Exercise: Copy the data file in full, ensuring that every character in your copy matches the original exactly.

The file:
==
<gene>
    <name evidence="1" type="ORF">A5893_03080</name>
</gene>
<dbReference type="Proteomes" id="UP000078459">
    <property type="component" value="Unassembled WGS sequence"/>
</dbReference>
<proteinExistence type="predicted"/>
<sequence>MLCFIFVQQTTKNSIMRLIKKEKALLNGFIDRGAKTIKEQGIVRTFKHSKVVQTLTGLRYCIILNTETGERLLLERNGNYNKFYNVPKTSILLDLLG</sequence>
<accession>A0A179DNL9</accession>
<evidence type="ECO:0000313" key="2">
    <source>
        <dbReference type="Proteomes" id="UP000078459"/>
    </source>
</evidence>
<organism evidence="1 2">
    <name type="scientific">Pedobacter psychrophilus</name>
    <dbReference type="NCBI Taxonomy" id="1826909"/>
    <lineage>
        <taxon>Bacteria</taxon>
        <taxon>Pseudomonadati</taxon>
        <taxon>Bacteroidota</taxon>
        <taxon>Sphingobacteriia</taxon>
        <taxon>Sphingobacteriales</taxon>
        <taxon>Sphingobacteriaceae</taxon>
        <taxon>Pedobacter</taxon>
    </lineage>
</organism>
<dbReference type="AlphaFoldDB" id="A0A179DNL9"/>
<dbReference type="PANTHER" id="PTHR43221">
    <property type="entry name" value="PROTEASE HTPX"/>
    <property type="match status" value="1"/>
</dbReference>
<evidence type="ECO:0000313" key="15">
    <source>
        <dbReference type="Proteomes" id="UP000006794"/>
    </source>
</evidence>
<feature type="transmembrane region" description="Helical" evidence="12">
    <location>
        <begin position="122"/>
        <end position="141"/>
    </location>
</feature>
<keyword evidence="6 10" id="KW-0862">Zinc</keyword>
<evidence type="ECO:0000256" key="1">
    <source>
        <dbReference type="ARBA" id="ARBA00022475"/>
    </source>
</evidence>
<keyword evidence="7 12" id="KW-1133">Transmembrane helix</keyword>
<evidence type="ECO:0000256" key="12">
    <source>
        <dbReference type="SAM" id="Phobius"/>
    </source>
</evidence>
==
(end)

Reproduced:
<gene>
    <name evidence="1" type="ORF">A5893_03080</name>
</gene>
<dbReference type="Proteomes" id="UP000078459">
    <property type="component" value="Unassembled WGS sequence"/>
</dbReference>
<proteinExistence type="predicted"/>
<sequence>MLCFIFVQQTTKNSIMRLIKKEKALLNGFIDRGAKTIKEQGIVRTFKHSKVVQTLTGLRYCIILNTETGERLLLERNGNYNKFYNVPKTSILLDLLG</sequence>
<accession>A0A179DNL9</accession>
<evidence type="ECO:0000313" key="2">
    <source>
        <dbReference type="Proteomes" id="UP000078459"/>
    </source>
</evidence>
<organism evidence="1 2">
    <name type="scientific">Pedobacter psychrophilus</name>
    <dbReference type="NCBI Taxonomy" id="1826909"/>
    <lineage>
        <taxon>Bacteria</taxon>
        <taxon>Pseudomonadati</taxon>
        <taxon>Bacteroidota</taxon>
        <taxon>Sphingobacteriia</taxon>
        <taxon>Sphingobacteriales</taxon>
        <taxon>Sphingobacteriaceae</taxon>
        <taxon>Pedobacter</taxon>
    </lineage>
</organism>
<dbReference type="AlphaFoldDB" id="A0A179DNL9"/>
<dbReference type="PANTHER" id="PTHR43221">
    <property type="entry name" value="PROTEASE HTPX"/>
    <property type="match status" value="1"/>
</dbReference>
<evidence type="ECO:0000313" key="15">
    <source>
        <dbReference type="Proteomes" id="UP000006794"/>
    </source>
</evidence>
<feature type="transmembrane region" description="Helical" evidence="12">
    <location>
        <begin position="122"/>
        <end position="141"/>
    </location>
</feature>
<keyword evidence="6 10" id="KW-0862">Zinc</keyword>
<evidence type="ECO:0000256" key="1">
    <source>
        <dbReference type="ARBA" id="ARBA00022475"/>
    </source>
</evidence>
<keyword evidence="7 12" id="KW-1133">Transmembrane helix</keyword>
<evidence type="ECO:0000256" key="12">
    <source>
        <dbReference type="SAM" id="Phobius"/>
    </source>
</evidence>